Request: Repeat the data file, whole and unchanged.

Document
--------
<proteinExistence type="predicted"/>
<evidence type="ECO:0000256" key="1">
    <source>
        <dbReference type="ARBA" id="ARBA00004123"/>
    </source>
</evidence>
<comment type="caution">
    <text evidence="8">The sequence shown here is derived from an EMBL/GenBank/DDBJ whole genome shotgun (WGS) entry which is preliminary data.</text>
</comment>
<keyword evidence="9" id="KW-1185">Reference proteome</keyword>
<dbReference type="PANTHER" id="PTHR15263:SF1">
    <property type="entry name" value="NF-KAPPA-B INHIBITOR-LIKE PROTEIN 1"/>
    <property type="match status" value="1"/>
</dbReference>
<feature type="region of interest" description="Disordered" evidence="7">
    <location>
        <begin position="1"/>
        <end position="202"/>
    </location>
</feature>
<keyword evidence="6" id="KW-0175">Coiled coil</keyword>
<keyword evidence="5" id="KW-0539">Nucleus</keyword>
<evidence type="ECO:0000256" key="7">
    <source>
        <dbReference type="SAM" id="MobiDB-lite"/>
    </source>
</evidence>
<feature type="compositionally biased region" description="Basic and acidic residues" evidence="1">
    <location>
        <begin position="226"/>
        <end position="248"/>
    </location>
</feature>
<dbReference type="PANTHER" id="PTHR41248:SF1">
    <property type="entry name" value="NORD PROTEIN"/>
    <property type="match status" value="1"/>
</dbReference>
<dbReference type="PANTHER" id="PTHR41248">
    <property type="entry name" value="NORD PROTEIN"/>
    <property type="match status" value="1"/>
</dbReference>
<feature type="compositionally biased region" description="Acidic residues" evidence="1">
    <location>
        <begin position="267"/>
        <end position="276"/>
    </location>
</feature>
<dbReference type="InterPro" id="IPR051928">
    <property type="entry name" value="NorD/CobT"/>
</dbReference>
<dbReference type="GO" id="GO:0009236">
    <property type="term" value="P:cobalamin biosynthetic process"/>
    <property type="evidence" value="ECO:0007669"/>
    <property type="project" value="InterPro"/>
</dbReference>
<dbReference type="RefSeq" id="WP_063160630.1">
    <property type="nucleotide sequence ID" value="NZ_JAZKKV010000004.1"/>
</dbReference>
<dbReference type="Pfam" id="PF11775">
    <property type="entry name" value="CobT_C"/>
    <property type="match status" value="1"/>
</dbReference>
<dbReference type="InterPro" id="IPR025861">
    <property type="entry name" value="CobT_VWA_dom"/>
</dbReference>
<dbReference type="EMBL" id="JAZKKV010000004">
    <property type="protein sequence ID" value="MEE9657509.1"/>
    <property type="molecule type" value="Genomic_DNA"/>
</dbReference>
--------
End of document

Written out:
<proteinExistence type="predicted"/>
<evidence type="ECO:0000256" key="1">
    <source>
        <dbReference type="ARBA" id="ARBA00004123"/>
    </source>
</evidence>
<comment type="caution">
    <text evidence="8">The sequence shown here is derived from an EMBL/GenBank/DDBJ whole genome shotgun (WGS) entry which is preliminary data.</text>
</comment>
<keyword evidence="9" id="KW-1185">Reference proteome</keyword>
<dbReference type="PANTHER" id="PTHR15263:SF1">
    <property type="entry name" value="NF-KAPPA-B INHIBITOR-LIKE PROTEIN 1"/>
    <property type="match status" value="1"/>
</dbReference>
<feature type="region of interest" description="Disordered" evidence="7">
    <location>
        <begin position="1"/>
        <end position="202"/>
    </location>
</feature>
<keyword evidence="6" id="KW-0175">Coiled coil</keyword>
<keyword evidence="5" id="KW-0539">Nucleus</keyword>
<evidence type="ECO:0000256" key="7">
    <source>
        <dbReference type="SAM" id="MobiDB-lite"/>
    </source>
</evidence>
<feature type="compositionally biased region" description="Basic and acidic residues" evidence="1">
    <location>
        <begin position="226"/>
        <end position="248"/>
    </location>
</feature>
<dbReference type="PANTHER" id="PTHR41248:SF1">
    <property type="entry name" value="NORD PROTEIN"/>
    <property type="match status" value="1"/>
</dbReference>
<dbReference type="PANTHER" id="PTHR41248">
    <property type="entry name" value="NORD PROTEIN"/>
    <property type="match status" value="1"/>
</dbReference>
<feature type="compositionally biased region" description="Acidic residues" evidence="1">
    <location>
        <begin position="267"/>
        <end position="276"/>
    </location>
</feature>
<dbReference type="InterPro" id="IPR051928">
    <property type="entry name" value="NorD/CobT"/>
</dbReference>
<dbReference type="GO" id="GO:0009236">
    <property type="term" value="P:cobalamin biosynthetic process"/>
    <property type="evidence" value="ECO:0007669"/>
    <property type="project" value="InterPro"/>
</dbReference>
<dbReference type="RefSeq" id="WP_063160630.1">
    <property type="nucleotide sequence ID" value="NZ_JAZKKV010000004.1"/>
</dbReference>
<dbReference type="Pfam" id="PF11775">
    <property type="entry name" value="CobT_C"/>
    <property type="match status" value="1"/>
</dbReference>
<dbReference type="InterPro" id="IPR025861">
    <property type="entry name" value="CobT_VWA_dom"/>
</dbReference>
<dbReference type="EMBL" id="JAZKKV010000004">
    <property type="protein sequence ID" value="MEE9657509.1"/>
    <property type="molecule type" value="Genomic_DNA"/>
</dbReference>